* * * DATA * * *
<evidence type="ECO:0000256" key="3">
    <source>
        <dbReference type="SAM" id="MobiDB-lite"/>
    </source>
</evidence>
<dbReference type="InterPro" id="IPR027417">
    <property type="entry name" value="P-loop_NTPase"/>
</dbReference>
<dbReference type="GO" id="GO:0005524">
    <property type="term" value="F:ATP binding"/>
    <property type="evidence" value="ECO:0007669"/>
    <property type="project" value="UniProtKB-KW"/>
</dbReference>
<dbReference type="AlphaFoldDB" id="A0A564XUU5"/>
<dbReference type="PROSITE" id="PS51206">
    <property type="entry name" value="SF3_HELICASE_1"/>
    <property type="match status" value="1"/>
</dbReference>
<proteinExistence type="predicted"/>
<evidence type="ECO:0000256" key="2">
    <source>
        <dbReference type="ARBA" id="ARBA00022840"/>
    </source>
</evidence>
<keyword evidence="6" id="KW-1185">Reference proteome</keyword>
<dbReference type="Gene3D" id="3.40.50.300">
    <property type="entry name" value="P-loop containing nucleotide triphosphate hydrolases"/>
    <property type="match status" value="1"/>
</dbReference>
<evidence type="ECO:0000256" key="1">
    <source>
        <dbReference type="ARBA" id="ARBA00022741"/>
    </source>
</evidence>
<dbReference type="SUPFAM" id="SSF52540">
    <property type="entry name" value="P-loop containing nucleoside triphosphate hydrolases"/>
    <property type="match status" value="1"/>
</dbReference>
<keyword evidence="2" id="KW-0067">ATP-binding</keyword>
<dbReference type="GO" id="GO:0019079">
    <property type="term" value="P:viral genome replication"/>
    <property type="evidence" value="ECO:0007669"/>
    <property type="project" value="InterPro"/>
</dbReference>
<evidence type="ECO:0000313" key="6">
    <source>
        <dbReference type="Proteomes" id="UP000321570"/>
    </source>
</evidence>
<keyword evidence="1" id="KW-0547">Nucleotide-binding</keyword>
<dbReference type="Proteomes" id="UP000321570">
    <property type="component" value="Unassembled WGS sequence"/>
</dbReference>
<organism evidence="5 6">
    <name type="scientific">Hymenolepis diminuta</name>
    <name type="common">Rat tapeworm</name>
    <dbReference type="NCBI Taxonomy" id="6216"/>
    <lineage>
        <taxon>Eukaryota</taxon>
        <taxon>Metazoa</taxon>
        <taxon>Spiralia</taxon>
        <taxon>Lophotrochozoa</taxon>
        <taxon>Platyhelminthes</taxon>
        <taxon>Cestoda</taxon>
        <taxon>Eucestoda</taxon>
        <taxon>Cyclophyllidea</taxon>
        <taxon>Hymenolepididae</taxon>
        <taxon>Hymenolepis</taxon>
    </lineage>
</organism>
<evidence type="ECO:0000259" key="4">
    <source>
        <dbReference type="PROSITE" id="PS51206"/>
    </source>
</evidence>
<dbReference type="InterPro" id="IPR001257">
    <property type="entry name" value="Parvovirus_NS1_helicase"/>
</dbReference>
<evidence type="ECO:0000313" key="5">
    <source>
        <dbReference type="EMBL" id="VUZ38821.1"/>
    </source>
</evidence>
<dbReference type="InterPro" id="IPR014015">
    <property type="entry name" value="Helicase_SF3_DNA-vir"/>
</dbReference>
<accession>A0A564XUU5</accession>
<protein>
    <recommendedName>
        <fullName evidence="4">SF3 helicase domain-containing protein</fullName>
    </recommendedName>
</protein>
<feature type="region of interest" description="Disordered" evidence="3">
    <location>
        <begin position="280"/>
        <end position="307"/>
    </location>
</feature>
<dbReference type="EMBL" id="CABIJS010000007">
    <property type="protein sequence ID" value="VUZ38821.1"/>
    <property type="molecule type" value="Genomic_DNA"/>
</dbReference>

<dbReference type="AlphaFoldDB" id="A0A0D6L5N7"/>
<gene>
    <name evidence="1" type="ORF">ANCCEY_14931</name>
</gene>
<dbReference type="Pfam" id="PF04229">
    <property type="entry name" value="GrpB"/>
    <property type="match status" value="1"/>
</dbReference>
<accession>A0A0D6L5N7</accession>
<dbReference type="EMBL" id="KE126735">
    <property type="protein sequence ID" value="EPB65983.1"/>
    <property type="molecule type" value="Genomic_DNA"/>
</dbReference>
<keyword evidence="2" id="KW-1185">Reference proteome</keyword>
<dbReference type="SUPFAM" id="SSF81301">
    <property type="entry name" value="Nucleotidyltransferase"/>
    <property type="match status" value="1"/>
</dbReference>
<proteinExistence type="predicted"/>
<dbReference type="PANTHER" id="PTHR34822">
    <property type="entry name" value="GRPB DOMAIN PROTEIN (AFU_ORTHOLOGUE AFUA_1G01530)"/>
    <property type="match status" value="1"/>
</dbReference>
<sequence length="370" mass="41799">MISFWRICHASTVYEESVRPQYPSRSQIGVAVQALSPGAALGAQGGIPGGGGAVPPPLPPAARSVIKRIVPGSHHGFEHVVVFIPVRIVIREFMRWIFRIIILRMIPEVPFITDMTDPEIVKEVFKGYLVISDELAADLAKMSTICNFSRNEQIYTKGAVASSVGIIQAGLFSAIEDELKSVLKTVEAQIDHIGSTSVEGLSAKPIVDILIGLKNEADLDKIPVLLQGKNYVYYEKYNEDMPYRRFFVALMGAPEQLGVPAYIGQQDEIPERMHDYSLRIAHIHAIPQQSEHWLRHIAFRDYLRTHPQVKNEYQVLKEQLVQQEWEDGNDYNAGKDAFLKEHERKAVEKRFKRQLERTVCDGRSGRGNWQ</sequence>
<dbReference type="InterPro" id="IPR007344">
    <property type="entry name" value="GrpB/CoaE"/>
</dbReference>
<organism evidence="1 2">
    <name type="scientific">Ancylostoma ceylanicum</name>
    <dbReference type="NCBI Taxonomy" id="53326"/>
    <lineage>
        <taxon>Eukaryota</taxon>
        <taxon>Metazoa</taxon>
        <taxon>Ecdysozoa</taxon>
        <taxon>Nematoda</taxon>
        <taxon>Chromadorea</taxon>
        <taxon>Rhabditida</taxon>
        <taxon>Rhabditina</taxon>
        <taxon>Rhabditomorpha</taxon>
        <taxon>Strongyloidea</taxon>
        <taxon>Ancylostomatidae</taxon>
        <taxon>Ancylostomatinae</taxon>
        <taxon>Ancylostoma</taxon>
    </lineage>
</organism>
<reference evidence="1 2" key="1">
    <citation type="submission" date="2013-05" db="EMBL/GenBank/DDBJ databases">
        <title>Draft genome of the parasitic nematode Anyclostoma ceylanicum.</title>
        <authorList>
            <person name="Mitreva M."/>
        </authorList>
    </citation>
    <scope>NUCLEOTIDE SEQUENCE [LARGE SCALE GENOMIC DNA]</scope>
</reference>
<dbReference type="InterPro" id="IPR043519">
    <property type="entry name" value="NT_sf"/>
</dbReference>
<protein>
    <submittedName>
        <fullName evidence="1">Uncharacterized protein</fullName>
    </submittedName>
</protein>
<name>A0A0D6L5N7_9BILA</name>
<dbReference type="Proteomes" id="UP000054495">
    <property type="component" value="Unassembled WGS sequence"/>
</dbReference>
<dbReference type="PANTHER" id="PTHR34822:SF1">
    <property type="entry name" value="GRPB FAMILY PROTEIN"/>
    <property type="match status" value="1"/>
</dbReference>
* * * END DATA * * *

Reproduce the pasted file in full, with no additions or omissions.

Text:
<evidence type="ECO:0000256" key="3">
    <source>
        <dbReference type="SAM" id="MobiDB-lite"/>
    </source>
</evidence>
<dbReference type="InterPro" id="IPR027417">
    <property type="entry name" value="P-loop_NTPase"/>
</dbReference>
<dbReference type="GO" id="GO:0005524">
    <property type="term" value="F:ATP binding"/>
    <property type="evidence" value="ECO:0007669"/>
    <property type="project" value="UniProtKB-KW"/>
</dbReference>
<dbReference type="AlphaFoldDB" id="A0A564XUU5"/>
<dbReference type="PROSITE" id="PS51206">
    <property type="entry name" value="SF3_HELICASE_1"/>
    <property type="match status" value="1"/>
</dbReference>
<proteinExistence type="predicted"/>
<evidence type="ECO:0000256" key="2">
    <source>
        <dbReference type="ARBA" id="ARBA00022840"/>
    </source>
</evidence>
<keyword evidence="6" id="KW-1185">Reference proteome</keyword>
<dbReference type="Gene3D" id="3.40.50.300">
    <property type="entry name" value="P-loop containing nucleotide triphosphate hydrolases"/>
    <property type="match status" value="1"/>
</dbReference>
<evidence type="ECO:0000256" key="1">
    <source>
        <dbReference type="ARBA" id="ARBA00022741"/>
    </source>
</evidence>
<dbReference type="SUPFAM" id="SSF52540">
    <property type="entry name" value="P-loop containing nucleoside triphosphate hydrolases"/>
    <property type="match status" value="1"/>
</dbReference>
<keyword evidence="2" id="KW-0067">ATP-binding</keyword>
<dbReference type="GO" id="GO:0019079">
    <property type="term" value="P:viral genome replication"/>
    <property type="evidence" value="ECO:0007669"/>
    <property type="project" value="InterPro"/>
</dbReference>
<evidence type="ECO:0000313" key="6">
    <source>
        <dbReference type="Proteomes" id="UP000321570"/>
    </source>
</evidence>
<keyword evidence="1" id="KW-0547">Nucleotide-binding</keyword>
<dbReference type="Proteomes" id="UP000321570">
    <property type="component" value="Unassembled WGS sequence"/>
</dbReference>
<organism evidence="5 6">
    <name type="scientific">Hymenolepis diminuta</name>
    <name type="common">Rat tapeworm</name>
    <dbReference type="NCBI Taxonomy" id="6216"/>
    <lineage>
        <taxon>Eukaryota</taxon>
        <taxon>Metazoa</taxon>
        <taxon>Spiralia</taxon>
        <taxon>Lophotrochozoa</taxon>
        <taxon>Platyhelminthes</taxon>
        <taxon>Cestoda</taxon>
        <taxon>Eucestoda</taxon>
        <taxon>Cyclophyllidea</taxon>
        <taxon>Hymenolepididae</taxon>
        <taxon>Hymenolepis</taxon>
    </lineage>
</organism>
<evidence type="ECO:0000259" key="4">
    <source>
        <dbReference type="PROSITE" id="PS51206"/>
    </source>
</evidence>
<dbReference type="InterPro" id="IPR001257">
    <property type="entry name" value="Parvovirus_NS1_helicase"/>
</dbReference>
<evidence type="ECO:0000313" key="5">
    <source>
        <dbReference type="EMBL" id="VUZ38821.1"/>
    </source>
</evidence>
<dbReference type="InterPro" id="IPR014015">
    <property type="entry name" value="Helicase_SF3_DNA-vir"/>
</dbReference>
<accession>A0A564XUU5</accession>
<protein>
    <recommendedName>
        <fullName evidence="4">SF3 helicase domain-containing protein</fullName>
    </recommendedName>
</protein>
<feature type="region of interest" description="Disordered" evidence="3">
    <location>
        <begin position="280"/>
        <end position="307"/>
    </location>
</feature>
<dbReference type="EMBL" id="CABIJS010000007">
    <property type="protein sequence ID" value="VUZ38821.1"/>
    <property type="molecule type" value="Genomic_DNA"/>
</dbReference>

<dbReference type="AlphaFoldDB" id="A0A0D6L5N7"/>
<gene>
    <name evidence="1" type="ORF">ANCCEY_14931</name>
</gene>
<dbReference type="Pfam" id="PF04229">
    <property type="entry name" value="GrpB"/>
    <property type="match status" value="1"/>
</dbReference>
<accession>A0A0D6L5N7</accession>
<dbReference type="EMBL" id="KE126735">
    <property type="protein sequence ID" value="EPB65983.1"/>
    <property type="molecule type" value="Genomic_DNA"/>
</dbReference>
<keyword evidence="2" id="KW-1185">Reference proteome</keyword>
<dbReference type="SUPFAM" id="SSF81301">
    <property type="entry name" value="Nucleotidyltransferase"/>
    <property type="match status" value="1"/>
</dbReference>
<proteinExistence type="predicted"/>
<dbReference type="PANTHER" id="PTHR34822">
    <property type="entry name" value="GRPB DOMAIN PROTEIN (AFU_ORTHOLOGUE AFUA_1G01530)"/>
    <property type="match status" value="1"/>
</dbReference>
<sequence length="370" mass="41799">MISFWRICHASTVYEESVRPQYPSRSQIGVAVQALSPGAALGAQGGIPGGGGAVPPPLPPAARSVIKRIVPGSHHGFEHVVVFIPVRIVIREFMRWIFRIIILRMIPEVPFITDMTDPEIVKEVFKGYLVISDELAADLAKMSTICNFSRNEQIYTKGAVASSVGIIQAGLFSAIEDELKSVLKTVEAQIDHIGSTSVEGLSAKPIVDILIGLKNEADLDKIPVLLQGKNYVYYEKYNEDMPYRRFFVALMGAPEQLGVPAYIGQQDEIPERMHDYSLRIAHIHAIPQQSEHWLRHIAFRDYLRTHPQVKNEYQVLKEQLVQQEWEDGNDYNAGKDAFLKEHERKAVEKRFKRQLERTVCDGRSGRGNWQ</sequence>
<dbReference type="InterPro" id="IPR007344">
    <property type="entry name" value="GrpB/CoaE"/>
</dbReference>
<organism evidence="1 2">
    <name type="scientific">Ancylostoma ceylanicum</name>
    <dbReference type="NCBI Taxonomy" id="53326"/>
    <lineage>
        <taxon>Eukaryota</taxon>
        <taxon>Metazoa</taxon>
        <taxon>Ecdysozoa</taxon>
        <taxon>Nematoda</taxon>
        <taxon>Chromadorea</taxon>
        <taxon>Rhabditida</taxon>
        <taxon>Rhabditina</taxon>
        <taxon>Rhabditomorpha</taxon>
        <taxon>Strongyloidea</taxon>
        <taxon>Ancylostomatidae</taxon>
        <taxon>Ancylostomatinae</taxon>
        <taxon>Ancylostoma</taxon>
    </lineage>
</organism>
<reference evidence="1 2" key="1">
    <citation type="submission" date="2013-05" db="EMBL/GenBank/DDBJ databases">
        <title>Draft genome of the parasitic nematode Anyclostoma ceylanicum.</title>
        <authorList>
            <person name="Mitreva M."/>
        </authorList>
    </citation>
    <scope>NUCLEOTIDE SEQUENCE [LARGE SCALE GENOMIC DNA]</scope>
</reference>
<dbReference type="InterPro" id="IPR043519">
    <property type="entry name" value="NT_sf"/>
</dbReference>
<protein>
    <submittedName>
        <fullName evidence="1">Uncharacterized protein</fullName>
    </submittedName>
</protein>
<name>A0A0D6L5N7_9BILA</name>
<dbReference type="Proteomes" id="UP000054495">
    <property type="component" value="Unassembled WGS sequence"/>
</dbReference>
<dbReference type="PANTHER" id="PTHR34822:SF1">
    <property type="entry name" value="GRPB FAMILY PROTEIN"/>
    <property type="match status" value="1"/>
</dbReference>